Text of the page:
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Designing With Negative Space: Inspiring Examples & Tips

March 2, 2021 · 8 min read

If you are into New Age stuff or are the type who’s perky and upbeat all the time, then you probably believe that everything negative is bad news. And we respect that, believe me, we do.
But if you’re a designer, then you probably know that not all negatives are a bad thing. In fact, graphic designers actually have the power to turn something negative into something positive.
Yup, we’re talking about negative space.

Negative Space 101

Alright, for the sake of those who feel uncomfortable around negativity, you’ll be happy to know that negative space is also known as ‘white space’.
Is that better? Okay, let’s continue.
Note that just because it’s called negative space it’s not necessarily black. Similarly, it’s not always white just because it’s referred to as white space. Negative space or white space is the open or empty space left around any object. Consider it as the breathing room that you leave around every piece of image or text on your design. This dictates how crowded or how light your overall design looks.
Now note that when it comes to negative space, there is no such thing as too little of it or too much of it. It always depends on the end goal of the design project. Negative space can actually contribute to your overall design if you look at it from a whole new perspective. Instead of seeing it as the space that’s left behind once everything is in place, you can actually start looking at it as that space that made all the difference.

How They Did It

Still unable to comprehend how negative space could have such a huge impact? A few examples will help you visualize it. Take a look at how each of these brands made use of negative space in such a creative way, that it suddenly became the most important ingredient in the overall recipe.

The FedEx Logo

FedEX Logo
When it comes to the brilliant use of negative space, FedEx is definitely the most classic example. Upon simple inspection, it looks like a basic blue and red text design that any regular person could probably pull off. But no, look closer. Still don’t see the trick?
Notice that negative space between the ‘E’ and the ‘x’? Yup, that’s not just any white space, that’s actually a white arrow hidden in plain sight.

Alexander Johnson’s Moby Dick Cover

Moby Dick Cover Alexander Johnson’s
You’ve probably heard the classic tale of Moby Dick, an 1851 novel about a whale. You might have even done a few book reports on it as a kid, or have had it read to you just before bedtime.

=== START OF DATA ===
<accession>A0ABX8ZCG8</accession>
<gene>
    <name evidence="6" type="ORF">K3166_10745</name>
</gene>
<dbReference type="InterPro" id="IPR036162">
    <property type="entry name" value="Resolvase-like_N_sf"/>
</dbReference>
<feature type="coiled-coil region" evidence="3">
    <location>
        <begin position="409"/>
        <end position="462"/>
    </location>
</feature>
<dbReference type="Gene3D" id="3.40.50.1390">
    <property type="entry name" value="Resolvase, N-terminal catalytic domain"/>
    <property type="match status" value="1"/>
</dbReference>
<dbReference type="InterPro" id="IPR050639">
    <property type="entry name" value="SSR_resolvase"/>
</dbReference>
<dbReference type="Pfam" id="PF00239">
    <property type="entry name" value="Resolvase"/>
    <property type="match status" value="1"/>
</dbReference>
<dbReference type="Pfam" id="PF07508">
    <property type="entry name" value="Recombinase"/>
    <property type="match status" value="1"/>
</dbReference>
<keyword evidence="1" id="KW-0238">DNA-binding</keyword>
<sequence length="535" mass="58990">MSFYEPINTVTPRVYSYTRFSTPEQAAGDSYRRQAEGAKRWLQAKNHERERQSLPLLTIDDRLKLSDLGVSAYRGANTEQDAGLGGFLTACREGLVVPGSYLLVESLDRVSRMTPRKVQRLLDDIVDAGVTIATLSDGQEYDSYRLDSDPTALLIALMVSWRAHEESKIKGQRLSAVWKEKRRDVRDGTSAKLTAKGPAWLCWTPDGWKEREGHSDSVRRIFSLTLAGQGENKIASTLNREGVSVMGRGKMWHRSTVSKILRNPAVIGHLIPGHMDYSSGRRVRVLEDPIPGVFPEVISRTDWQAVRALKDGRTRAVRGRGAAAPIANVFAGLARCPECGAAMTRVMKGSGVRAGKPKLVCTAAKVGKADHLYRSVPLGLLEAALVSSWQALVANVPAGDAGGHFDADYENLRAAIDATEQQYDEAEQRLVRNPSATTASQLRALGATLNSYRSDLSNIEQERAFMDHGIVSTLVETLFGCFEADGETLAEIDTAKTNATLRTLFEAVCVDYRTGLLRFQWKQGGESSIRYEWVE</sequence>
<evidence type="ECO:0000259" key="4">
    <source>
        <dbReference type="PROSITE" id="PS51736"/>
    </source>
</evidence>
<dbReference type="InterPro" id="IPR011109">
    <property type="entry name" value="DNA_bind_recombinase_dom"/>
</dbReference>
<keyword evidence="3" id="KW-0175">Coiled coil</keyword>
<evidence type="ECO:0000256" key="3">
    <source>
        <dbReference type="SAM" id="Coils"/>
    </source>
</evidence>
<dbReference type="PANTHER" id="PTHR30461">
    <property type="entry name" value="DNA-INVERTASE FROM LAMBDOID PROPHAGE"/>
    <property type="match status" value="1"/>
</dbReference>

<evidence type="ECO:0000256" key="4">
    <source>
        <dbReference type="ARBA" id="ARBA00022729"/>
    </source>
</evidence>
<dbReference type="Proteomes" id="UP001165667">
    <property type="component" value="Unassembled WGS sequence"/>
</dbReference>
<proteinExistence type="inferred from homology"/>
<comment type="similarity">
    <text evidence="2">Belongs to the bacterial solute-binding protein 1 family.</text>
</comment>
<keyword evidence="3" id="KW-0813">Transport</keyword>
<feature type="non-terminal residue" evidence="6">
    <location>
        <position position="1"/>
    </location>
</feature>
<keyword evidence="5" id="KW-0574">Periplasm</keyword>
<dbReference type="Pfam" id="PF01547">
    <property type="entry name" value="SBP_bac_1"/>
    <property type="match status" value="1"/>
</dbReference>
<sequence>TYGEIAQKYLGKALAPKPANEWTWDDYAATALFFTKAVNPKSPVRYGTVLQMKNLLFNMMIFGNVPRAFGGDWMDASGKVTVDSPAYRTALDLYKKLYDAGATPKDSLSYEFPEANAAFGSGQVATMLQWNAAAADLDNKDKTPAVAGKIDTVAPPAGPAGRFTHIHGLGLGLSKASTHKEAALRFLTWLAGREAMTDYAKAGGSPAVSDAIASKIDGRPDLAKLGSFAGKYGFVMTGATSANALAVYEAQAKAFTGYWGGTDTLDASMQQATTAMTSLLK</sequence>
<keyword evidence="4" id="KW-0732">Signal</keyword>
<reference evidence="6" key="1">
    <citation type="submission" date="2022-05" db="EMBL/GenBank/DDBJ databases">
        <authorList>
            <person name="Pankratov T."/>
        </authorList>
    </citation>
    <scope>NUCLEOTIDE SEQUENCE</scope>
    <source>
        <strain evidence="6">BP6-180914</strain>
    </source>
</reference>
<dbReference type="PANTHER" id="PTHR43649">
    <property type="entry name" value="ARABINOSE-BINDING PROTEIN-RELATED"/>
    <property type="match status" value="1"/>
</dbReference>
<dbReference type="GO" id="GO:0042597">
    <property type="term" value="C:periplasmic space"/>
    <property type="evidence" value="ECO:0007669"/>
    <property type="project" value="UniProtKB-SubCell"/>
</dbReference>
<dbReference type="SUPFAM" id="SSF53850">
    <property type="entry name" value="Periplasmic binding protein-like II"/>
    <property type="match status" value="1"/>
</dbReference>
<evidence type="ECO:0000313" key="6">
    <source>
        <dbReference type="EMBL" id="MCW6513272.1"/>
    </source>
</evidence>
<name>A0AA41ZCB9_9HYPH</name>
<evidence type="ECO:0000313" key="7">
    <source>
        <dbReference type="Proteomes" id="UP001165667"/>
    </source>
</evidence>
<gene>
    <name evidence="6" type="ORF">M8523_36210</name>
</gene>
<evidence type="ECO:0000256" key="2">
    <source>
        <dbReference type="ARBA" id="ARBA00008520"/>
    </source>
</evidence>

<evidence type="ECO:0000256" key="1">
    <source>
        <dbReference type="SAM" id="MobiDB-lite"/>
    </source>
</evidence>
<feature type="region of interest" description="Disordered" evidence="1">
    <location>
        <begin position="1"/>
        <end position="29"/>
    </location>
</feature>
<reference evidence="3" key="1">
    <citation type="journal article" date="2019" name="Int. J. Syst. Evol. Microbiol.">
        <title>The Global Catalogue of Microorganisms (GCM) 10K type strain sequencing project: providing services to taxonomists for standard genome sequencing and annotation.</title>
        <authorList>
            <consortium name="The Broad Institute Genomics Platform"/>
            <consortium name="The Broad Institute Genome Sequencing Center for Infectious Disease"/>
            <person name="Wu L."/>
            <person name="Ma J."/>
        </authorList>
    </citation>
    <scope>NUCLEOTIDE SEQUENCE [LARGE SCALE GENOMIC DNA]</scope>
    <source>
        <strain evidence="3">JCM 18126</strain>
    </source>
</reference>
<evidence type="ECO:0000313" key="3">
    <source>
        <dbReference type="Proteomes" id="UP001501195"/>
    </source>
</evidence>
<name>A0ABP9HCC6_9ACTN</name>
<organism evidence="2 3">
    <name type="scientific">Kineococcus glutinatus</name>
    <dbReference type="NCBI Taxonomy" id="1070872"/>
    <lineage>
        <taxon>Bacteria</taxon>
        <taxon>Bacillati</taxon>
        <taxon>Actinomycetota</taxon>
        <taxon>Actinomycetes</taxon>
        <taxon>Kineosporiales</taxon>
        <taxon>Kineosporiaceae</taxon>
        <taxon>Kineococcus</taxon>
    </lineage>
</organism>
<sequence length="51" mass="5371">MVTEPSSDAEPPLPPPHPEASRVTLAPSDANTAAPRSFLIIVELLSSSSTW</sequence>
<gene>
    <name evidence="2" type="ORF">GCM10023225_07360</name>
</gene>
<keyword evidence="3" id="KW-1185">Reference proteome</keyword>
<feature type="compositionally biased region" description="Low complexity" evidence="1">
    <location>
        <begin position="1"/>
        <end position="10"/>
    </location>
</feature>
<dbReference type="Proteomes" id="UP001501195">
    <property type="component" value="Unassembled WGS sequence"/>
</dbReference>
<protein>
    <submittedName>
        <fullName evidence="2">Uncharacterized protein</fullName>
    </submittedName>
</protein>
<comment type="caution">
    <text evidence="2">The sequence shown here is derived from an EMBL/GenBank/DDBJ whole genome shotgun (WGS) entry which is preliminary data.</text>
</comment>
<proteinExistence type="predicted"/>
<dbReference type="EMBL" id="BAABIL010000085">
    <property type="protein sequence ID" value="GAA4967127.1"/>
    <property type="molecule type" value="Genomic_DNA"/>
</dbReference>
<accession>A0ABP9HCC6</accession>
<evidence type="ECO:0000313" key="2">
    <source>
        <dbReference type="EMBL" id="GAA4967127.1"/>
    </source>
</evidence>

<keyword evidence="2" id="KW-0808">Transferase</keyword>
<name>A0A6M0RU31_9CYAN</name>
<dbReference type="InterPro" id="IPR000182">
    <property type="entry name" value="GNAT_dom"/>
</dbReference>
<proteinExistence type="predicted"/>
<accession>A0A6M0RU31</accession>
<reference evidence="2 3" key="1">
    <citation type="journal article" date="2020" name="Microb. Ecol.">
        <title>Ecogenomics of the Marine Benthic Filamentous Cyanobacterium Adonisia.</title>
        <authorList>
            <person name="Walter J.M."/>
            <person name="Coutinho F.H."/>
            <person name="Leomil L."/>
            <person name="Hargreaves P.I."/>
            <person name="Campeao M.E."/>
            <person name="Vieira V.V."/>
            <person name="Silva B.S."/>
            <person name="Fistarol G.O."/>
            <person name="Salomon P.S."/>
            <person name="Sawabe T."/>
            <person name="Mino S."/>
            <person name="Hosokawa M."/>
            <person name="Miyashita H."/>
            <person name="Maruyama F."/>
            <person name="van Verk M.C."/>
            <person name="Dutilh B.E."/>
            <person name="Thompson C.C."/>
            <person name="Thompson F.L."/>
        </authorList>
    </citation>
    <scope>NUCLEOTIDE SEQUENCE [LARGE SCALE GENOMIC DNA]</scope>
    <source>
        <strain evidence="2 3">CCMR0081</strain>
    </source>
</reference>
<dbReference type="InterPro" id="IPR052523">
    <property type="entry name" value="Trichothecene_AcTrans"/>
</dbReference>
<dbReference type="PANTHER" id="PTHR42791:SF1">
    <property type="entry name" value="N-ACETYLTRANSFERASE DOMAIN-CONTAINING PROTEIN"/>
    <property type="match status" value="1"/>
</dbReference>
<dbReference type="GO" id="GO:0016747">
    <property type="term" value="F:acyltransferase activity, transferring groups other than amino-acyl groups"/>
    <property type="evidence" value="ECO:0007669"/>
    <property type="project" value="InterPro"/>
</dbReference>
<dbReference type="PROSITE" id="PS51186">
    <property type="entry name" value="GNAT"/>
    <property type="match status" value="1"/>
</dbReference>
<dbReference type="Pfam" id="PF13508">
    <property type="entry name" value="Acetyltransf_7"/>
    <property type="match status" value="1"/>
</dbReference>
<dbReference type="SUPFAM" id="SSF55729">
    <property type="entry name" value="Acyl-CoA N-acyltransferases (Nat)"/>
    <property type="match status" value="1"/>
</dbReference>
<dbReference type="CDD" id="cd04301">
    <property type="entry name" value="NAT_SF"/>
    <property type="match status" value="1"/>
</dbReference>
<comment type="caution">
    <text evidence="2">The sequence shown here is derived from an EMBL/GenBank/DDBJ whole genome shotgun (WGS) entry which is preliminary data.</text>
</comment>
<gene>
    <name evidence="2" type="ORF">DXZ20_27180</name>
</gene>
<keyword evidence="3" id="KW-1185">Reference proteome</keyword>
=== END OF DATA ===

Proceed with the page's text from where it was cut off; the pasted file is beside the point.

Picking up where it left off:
Seeing that this is one classic piece of literature, Alexander Johnson decided to recreate it with a minimalist aesthetic. He designed a book cover that features a capital letter ‘M’, with the negative space on top appearing as a harpoon and the white space below appearing as the tail of a whale. Brilliant.

The Works of Tang Yau Hoong

Check out more of his work here:
If there’s one artist that takes the use of negative space quite seriously, it’s Tang Yau Hoong. A graphic designer and illustrator living in Malaysia, he has brought a whole new meaning to negative space art.
A bottle of wine that has been tipped over, with the wine flowing freely from it forming a chasm on one side, and a red carpet on the other. A man silently puffing on his pipe, the smoke openly billowing and forming galaxies and constellations above his head. A forest with deer frolicking in its midst, with each treetop expanding upward and forming a city skyline.
These are some of the amazing imagery that Tang Yau Hoong creates, the perfect example of how negative space can be used to create new meanings.

The Guild of Food Writers Logo

The Guild of Food Writers Logo
It’s a bunch of writers, so yes, let’s use a pen’s nib. It’s the perfect way to demonstrate what these people do without having to explain the design. That’s probably what went on inside the designer’s head when he first thought about the visual identity that would represent this group forever.
But then again, this is not just an ordinary group of writers, this is a group of writers who love food.